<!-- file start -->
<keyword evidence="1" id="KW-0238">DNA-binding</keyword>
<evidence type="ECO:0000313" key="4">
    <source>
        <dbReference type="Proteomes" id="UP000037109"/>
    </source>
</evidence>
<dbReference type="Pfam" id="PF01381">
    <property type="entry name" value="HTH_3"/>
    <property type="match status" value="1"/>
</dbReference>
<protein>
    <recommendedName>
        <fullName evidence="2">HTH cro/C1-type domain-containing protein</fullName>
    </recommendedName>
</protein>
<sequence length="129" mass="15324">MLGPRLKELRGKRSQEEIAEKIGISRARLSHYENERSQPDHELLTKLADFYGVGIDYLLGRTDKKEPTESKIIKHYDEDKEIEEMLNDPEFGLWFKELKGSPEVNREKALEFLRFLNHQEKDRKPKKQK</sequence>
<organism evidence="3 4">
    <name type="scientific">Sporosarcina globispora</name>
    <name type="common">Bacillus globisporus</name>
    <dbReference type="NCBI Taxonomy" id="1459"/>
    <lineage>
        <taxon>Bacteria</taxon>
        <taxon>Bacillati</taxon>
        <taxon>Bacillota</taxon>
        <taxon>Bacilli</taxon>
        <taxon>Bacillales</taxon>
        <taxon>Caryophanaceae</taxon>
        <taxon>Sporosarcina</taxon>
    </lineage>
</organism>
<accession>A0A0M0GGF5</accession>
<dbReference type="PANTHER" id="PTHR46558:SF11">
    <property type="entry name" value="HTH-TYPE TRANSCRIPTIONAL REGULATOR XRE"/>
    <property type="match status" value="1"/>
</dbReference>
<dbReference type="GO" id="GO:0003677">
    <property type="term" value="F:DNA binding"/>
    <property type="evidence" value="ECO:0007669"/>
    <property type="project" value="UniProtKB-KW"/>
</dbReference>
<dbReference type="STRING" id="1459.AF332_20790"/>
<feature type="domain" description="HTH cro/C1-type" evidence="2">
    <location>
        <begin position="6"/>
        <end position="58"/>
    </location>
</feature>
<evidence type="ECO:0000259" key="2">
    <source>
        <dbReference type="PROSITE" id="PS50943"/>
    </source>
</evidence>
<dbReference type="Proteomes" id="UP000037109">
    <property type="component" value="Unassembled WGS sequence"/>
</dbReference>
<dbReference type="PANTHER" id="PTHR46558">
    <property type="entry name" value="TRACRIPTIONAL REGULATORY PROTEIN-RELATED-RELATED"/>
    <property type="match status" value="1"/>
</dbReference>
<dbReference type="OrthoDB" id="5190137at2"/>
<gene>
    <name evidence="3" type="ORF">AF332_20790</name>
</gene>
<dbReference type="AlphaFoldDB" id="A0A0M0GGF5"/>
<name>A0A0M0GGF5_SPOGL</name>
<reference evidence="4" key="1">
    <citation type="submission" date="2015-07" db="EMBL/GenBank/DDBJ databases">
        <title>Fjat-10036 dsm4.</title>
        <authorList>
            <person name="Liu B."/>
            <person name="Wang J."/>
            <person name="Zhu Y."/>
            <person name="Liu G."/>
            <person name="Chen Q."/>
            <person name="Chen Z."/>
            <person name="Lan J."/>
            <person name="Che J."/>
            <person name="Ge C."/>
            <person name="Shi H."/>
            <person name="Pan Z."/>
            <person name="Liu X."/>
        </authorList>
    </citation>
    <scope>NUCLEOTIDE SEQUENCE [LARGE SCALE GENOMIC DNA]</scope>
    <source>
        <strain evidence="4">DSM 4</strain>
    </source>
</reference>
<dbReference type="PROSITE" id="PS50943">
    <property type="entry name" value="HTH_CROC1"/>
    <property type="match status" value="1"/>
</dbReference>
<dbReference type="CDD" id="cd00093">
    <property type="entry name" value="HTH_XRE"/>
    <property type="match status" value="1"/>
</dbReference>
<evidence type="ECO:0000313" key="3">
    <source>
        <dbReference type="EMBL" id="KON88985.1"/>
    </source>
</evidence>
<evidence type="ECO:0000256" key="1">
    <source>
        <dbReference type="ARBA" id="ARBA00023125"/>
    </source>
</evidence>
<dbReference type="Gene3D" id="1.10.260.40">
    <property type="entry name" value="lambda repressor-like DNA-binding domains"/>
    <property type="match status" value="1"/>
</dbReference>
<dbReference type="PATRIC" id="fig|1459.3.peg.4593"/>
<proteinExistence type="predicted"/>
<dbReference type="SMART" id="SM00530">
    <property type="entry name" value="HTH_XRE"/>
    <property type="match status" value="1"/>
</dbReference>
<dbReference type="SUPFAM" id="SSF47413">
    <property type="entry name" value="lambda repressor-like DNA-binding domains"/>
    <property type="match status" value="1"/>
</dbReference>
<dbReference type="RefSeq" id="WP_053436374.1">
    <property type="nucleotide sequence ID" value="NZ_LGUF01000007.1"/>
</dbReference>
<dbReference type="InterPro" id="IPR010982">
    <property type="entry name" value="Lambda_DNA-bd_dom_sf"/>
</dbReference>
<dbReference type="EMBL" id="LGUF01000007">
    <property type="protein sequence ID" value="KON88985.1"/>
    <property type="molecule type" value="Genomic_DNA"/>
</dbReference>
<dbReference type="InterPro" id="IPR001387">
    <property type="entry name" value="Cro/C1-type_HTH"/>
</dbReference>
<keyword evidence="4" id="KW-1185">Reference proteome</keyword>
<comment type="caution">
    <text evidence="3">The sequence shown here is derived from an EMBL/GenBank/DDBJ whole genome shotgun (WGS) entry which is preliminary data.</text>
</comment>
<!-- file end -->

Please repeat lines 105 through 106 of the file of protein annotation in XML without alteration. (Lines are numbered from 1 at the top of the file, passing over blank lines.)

    </source>
</evidence>